2. We could reach the centreboard OK to climb up. (We will make some minor mods to improve access to righting ropes).

    3. She righted OK and proved to be completely self bailing. Most of the water had drained out through the centreboard case before we could clamber aboard.

    4. Climbing aboard (over the transom) was quite easy as a result of a simple step added to the side of the rudder blade. This obviously affects performance but as we are cruising and not racing it is a small concession to our advancing years.

    The way this design has a substantial amount of bouyancy under the whole cockpit floor really works well in recovering from a capsize.
     
  12. ostosix
    Joined: Sep 2006
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    Location: Lincolnshire, UK

    ostosix New Member

    centreboard case replacement

    Here is a couple of pictures of Mirror 16 No. 489 undergoing refurbishment in my garage in Lincoln, UK. I have made a new centreboard case using the measurements of wood given on the parts list I have from the original kit. I'ts relatively easy although you are not working to any datum. I used the old parts as templates. It is assembled using west system epoxy with no screws. This should stop any moisture from getting in, in the future.

    The next job is to replace the ribs which I will do with strengh an longevity in mind. All the ones missing on the photos were broken or cracked. I had to cut some away to get the old case out. I will make the lightening holes smaller so there is more wood to take the load of trailing and the crew. I will also keep the ventilation at the top of my priorities. I will fit more ventilation hatches. The ribs will be epoxy coated before final assembly of the hull.

    Tackling this with the dinghy upside down is a good way of doing it but is costly in materials. I've seen other photos were the floor is removed but this only gives you limited access to the frames. I would recommend this only as a long term option. It definatly is not a weekend repair.

    It does feel good to know that the dinghy will give plenty of years service after completeing such an indepth overhaul.

    If you've got any ideas or experience of this, especially epoxy coating, please let me know.

    My email is ostosix@gmail.com Thanks.

    Mike Bryan
     

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  13. ostosix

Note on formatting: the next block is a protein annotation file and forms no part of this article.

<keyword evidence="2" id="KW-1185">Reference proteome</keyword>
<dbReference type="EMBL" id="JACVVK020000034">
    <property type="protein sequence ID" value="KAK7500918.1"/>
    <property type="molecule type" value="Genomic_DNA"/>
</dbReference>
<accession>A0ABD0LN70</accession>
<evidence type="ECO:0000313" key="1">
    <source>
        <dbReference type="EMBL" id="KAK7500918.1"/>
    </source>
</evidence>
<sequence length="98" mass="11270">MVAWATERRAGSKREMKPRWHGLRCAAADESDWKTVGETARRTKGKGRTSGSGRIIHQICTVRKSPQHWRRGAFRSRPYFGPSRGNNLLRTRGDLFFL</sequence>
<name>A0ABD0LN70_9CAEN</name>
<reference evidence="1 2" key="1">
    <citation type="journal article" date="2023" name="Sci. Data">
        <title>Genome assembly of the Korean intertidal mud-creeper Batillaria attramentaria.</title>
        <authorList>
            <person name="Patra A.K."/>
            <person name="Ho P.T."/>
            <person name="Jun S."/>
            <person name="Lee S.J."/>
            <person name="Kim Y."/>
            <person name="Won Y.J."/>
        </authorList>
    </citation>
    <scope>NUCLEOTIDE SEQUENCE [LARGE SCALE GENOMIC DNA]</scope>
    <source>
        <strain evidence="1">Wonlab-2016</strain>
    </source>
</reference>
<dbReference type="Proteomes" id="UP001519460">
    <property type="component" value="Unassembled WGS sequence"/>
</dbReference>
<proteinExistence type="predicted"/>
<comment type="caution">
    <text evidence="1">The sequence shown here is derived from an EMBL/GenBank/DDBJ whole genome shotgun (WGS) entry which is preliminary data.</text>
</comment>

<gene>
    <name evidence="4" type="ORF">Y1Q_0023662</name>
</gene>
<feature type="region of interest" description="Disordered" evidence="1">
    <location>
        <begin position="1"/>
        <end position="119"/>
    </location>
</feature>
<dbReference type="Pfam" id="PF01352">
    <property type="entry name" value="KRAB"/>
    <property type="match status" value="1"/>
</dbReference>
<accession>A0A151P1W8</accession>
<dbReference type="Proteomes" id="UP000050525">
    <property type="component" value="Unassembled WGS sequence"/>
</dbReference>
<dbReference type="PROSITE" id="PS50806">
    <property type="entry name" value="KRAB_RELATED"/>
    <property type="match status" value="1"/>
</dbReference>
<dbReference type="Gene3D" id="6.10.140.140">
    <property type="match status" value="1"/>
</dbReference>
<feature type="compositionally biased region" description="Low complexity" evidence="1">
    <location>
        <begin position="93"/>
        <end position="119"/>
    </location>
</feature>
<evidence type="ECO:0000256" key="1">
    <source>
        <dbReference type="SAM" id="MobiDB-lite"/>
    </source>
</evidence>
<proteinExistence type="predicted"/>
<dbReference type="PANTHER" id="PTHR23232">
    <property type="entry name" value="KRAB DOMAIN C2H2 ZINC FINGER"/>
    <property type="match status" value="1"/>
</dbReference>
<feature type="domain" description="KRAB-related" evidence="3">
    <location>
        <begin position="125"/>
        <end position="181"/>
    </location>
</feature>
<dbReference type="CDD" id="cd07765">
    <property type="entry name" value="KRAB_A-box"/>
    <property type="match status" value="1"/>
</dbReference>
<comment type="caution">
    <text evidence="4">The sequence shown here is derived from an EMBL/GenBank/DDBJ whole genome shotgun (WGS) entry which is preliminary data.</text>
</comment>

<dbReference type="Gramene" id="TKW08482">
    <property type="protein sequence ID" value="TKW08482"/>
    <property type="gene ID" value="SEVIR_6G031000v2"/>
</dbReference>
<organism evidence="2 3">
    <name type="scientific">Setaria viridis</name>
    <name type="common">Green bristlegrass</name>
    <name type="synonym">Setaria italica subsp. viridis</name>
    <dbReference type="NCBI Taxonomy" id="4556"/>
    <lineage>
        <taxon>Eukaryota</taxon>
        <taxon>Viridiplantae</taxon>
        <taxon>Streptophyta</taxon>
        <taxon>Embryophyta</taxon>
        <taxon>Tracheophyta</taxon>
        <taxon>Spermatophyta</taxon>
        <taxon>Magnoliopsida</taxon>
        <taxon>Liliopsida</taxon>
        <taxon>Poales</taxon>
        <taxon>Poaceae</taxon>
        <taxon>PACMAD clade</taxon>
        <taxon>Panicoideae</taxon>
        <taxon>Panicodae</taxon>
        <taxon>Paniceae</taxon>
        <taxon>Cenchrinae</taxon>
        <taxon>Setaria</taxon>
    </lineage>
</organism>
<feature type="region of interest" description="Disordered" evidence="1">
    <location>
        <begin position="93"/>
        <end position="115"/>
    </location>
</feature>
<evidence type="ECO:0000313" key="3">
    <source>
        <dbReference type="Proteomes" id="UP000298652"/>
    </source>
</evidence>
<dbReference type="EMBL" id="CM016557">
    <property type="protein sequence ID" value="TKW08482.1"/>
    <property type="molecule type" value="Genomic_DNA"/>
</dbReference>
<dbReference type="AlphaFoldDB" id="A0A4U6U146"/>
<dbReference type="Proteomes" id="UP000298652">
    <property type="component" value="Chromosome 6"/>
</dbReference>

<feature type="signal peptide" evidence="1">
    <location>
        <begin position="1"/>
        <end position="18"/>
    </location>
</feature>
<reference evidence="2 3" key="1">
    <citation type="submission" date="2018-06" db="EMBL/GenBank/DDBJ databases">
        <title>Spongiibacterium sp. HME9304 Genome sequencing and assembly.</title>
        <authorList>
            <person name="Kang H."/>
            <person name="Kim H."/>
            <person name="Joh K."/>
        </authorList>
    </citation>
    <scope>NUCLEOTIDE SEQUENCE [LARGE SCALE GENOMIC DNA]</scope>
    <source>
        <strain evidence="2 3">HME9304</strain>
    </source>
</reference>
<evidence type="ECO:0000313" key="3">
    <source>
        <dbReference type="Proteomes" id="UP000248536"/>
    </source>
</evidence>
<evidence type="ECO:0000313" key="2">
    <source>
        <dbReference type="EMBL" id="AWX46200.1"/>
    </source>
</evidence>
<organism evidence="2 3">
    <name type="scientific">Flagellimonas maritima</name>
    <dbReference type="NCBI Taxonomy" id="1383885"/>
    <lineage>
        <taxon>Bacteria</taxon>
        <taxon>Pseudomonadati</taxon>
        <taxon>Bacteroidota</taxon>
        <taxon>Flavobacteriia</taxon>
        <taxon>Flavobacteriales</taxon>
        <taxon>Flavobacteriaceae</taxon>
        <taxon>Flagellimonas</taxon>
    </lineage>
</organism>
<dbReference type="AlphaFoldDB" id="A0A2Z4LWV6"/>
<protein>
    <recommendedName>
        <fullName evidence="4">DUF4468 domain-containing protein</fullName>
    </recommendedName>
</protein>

Joined: Sep 2006
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    Location: Lincolnshire, UK

    ostosix New Member

    489 rebiuld

    Hi, just thought I'd give you an update on Mirror 489's rebuild.

    Now the case is in, the next job is to make and fit the ribs that support the cockpit floor. With strength in mind I made the ribs more substansial in the central section between the two lightening holes. I decided on 4 1/2 inches instead of approx 2 inches like in the originals as a mixture of strenght and ventilation qualities. This is because the dinghy will spend a fair amount of time being time being towed so it needs to be fairly strong, and I don't fancy doing this again anytime soon!

    I brought in the central support in towards the case to take the weight of the crew moving around as a lot of the floor is covered by the benches. I also made the holes smaller so there's more wood all round. They are 6 mm ply, the same as the originals. I fitted them with epoxy fillets. You can see in the picture the difference between the new and the original.( I put them in large so you can see how the old one has cracked.)

    I have some towards the transom to finish which were only part removed. That should be a quick job tomorrow.

    That's all for now.

    Any questions or points to help please email me on ostosix@gmail.com.

    Regards Mike
     

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  14. dream458
    Joined: Jul 2007
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    Location: Lawrence, Kansas

    dream458 Junior Member

    Dream Come True Pictures

    Hi all,

    This is Katrina, the owner of Sail# 458. I have been sailing the boat on Perry Lake in Kansas, USA. Here are some pics from a breezy day, we her reefed and we were moving FAST! Enjoy...
     

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  15. albatros
    Joined: Nov 2007
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    Location: UK

    albatros New Member

    Found Mirror 16 in shed

    I have been researching 16' sailing dinghies for a while to decide what to buy. I ended up getting a GRP Wayfarer. But I found this forum and looked at the Mirror 16 after an older guy in my sailing club showed me one in a friends shed nearby that has not been used for many years, and is apparently available. The boat is stored dry and looked ok. It may very well be that restoration of this example of the Mirror 16 is a rather easy surface job. I though someone reading this thread might be interested to hear. Let me know if you want to be put in touch with this guy. This would be in Staffordshire, UK.